1) On instruments played by plucking the strings, as the harp, guitar, etc., to check the vibrations by placing the hand lightly on the strings. 2) To apply mechanical dampers. (Stainer, John; Barrett, W.A.; A Dictionary of Musical Terms; Novello, Ewer and Co., London, pre-1900)

Loss of energy of a vibrator?, usually through friction. Loss can also be caused by adding weight or mass to the vibrator. (Rossing, Thomas D.; The Science of Sound; Addison-Wesley Publishing Company, 1982.)

Damping Factor
As applied to a loudspeaker, describes its ability to come to a complete stop the instant the electrical signal that is being fed into it ceases. In a system with poor damping, the speaker cone? will continue to vibrate for a moment after the input signal has ended. This "hangover" blurs musical details. Amplifiers also have a "damping factor," which helps control the speaker. A high amplifier damping factor, usually above 10, is satisfactory for most speaker? systems, although some speakers operate best with amplifiers that have lower or higher damping factors. Clarity in the reproduction of complex orchestral passages - particularly those involving heavy percussion - is an indication of good damping characteristics, since good damping contributes to a speaker's transient response. (Fantel, Hans; The True Sound of Music - A Practical Guide to Sound Equipment for the Home; 1973, E. P. Dutton & Company, Inc., New York)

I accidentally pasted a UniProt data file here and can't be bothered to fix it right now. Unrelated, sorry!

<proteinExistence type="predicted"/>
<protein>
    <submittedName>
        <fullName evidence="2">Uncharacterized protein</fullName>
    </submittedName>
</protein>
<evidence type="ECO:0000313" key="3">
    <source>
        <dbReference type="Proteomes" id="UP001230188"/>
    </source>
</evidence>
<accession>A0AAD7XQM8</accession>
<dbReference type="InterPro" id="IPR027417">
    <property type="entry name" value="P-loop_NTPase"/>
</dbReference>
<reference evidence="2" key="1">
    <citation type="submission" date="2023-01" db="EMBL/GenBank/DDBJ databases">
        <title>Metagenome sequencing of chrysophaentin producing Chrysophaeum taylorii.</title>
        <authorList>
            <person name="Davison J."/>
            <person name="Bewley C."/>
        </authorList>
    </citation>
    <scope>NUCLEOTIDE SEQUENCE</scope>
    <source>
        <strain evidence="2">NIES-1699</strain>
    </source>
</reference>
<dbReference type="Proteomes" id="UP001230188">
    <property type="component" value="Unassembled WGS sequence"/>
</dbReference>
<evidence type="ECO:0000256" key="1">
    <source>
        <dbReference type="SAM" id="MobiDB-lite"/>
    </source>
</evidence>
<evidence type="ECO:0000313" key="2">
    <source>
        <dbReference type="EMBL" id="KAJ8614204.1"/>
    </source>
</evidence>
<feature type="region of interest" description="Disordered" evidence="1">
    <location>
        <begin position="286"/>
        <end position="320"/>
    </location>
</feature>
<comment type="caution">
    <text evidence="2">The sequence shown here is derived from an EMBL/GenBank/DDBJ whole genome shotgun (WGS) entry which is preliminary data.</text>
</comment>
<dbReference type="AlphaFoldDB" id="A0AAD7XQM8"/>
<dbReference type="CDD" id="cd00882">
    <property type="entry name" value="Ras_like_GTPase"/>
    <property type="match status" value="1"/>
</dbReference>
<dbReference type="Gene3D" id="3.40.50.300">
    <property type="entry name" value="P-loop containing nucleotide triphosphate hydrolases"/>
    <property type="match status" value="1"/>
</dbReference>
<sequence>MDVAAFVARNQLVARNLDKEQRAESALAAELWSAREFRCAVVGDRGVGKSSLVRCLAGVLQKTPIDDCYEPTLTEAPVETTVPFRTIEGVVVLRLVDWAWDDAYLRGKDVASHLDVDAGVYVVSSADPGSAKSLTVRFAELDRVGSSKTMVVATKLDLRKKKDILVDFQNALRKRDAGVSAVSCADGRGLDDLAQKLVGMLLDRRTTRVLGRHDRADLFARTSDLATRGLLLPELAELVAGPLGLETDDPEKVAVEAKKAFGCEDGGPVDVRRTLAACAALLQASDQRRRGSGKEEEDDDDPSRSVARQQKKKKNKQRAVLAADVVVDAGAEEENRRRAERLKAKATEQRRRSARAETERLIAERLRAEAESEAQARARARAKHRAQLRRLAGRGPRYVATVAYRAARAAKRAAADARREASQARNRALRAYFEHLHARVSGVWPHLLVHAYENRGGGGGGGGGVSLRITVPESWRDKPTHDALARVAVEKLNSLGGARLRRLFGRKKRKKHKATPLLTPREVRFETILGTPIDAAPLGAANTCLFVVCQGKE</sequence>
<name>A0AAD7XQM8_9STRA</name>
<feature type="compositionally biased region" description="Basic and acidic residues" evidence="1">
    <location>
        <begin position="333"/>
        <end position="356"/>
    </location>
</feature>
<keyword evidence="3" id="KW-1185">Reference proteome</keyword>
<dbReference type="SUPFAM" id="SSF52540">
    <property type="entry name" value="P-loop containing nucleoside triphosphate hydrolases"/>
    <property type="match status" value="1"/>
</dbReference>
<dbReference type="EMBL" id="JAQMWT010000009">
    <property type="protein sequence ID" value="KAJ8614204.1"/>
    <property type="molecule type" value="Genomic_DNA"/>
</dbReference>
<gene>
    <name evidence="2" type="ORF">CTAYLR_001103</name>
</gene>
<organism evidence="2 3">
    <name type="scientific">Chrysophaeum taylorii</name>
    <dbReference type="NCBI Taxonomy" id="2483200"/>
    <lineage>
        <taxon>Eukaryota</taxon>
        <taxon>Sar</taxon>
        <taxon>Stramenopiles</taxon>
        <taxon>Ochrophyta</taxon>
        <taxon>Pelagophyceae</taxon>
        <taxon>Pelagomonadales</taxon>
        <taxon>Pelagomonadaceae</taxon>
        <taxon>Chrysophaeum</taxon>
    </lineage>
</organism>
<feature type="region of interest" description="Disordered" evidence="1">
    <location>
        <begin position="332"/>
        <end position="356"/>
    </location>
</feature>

See Also


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